Commentary on December 2023
Financial markets continued to record strong gains in December as the US Federal Reserve gave its clearest signal yet that rate cuts are coming. Everything from global stocks to bonds and commodities surged higher, ending one of the strongest quarters for markets in the last two decades. The US index rallied 5% over the month, closing just shy of its record high set in early 2022. Japan and emerging markets gained 3%, while Asia and the UK rose by a more muted 2%, although UK smaller companies leapt 8%. Sectors that benefit from lower interest rates such as banks, utilities and real estate led the surge along with cyclicals, while tech lagged. Google lost the first of multiple anti-trust cases that the company is facing across different parts of its business. A court determined that Google has harmed rival Epic Games, maker of the popular video game franchise Fortnite, through the anti-competitive practices of its app store. This landmark ruling threatens to upend the industry, where Google and Apple charge commissions of as much as 30% to software developers to distribute their apps, potentially costing them billions of dollars in future revenue.
The escalation of conflict in the Middle East pushed up the price of both oil and gold. Gold hit a record high, touching $2135, helped also by a weaker dollar. Freight rates also jumped, as the shipping industry braced for weeks without its most important trade route following attacks by Houthi rebels targeting commercial ships heading to Israel.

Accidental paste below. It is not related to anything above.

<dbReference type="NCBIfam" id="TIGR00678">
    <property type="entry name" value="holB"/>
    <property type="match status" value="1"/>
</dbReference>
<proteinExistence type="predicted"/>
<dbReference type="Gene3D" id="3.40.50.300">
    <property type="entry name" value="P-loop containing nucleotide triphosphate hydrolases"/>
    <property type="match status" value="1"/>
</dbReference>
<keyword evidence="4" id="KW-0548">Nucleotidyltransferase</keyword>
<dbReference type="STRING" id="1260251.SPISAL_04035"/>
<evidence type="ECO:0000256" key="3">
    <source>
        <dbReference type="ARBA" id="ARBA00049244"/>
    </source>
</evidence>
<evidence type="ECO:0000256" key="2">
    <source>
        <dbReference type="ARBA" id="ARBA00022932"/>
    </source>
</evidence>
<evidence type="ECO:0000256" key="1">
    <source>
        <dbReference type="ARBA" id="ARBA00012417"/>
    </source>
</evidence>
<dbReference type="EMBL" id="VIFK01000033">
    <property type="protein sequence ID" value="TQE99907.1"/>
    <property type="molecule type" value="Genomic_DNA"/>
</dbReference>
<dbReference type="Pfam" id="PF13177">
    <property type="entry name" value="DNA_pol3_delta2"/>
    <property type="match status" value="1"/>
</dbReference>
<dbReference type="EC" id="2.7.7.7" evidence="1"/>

The month began with a decisive shift in US interest rate policy that took markets by surprise. Following a steep fall in bond yields during November, Federal Reserve Chair Powell had been expected to push back on growing expectations of lower rates, having stated only two weeks prior that it was “premature to speculate on rate cuts”. The Fed held rates steady for a third consecutive meeting but went on to forecast a series of cuts in 2024. Not to be outdone, markets proceeded to price in six quarter-point cuts in 2024, double the amount implied by the central bank’s own forecasts.
Bonds rallied sharply, as yields on the 10-year US Treasury bond fell to 3.9% (from a peak of 5% in October). UK 10-year gilt yields fell by a similar amount and the dollar sold off. However, central banks elsewhere were in no hurry to join the US pivot towards rate cuts. The Bank of England and European Central Bank both struck a more cautious tone later in the week, reiterating their ‘higher for longer’ message, despite growth being much weaker in these regions. The Bank of England stressed that a further slowdown in inflation cannot be taken for granted. But these fighting words did little to sway traders from moving to price in an equally dramatic cut in rates for 2024 as in the US. Elsewhere, Norway’s Norges Bank continued to hike rates, while the Bank of Japan maintained what is now the world’s last remaining negative interest rate.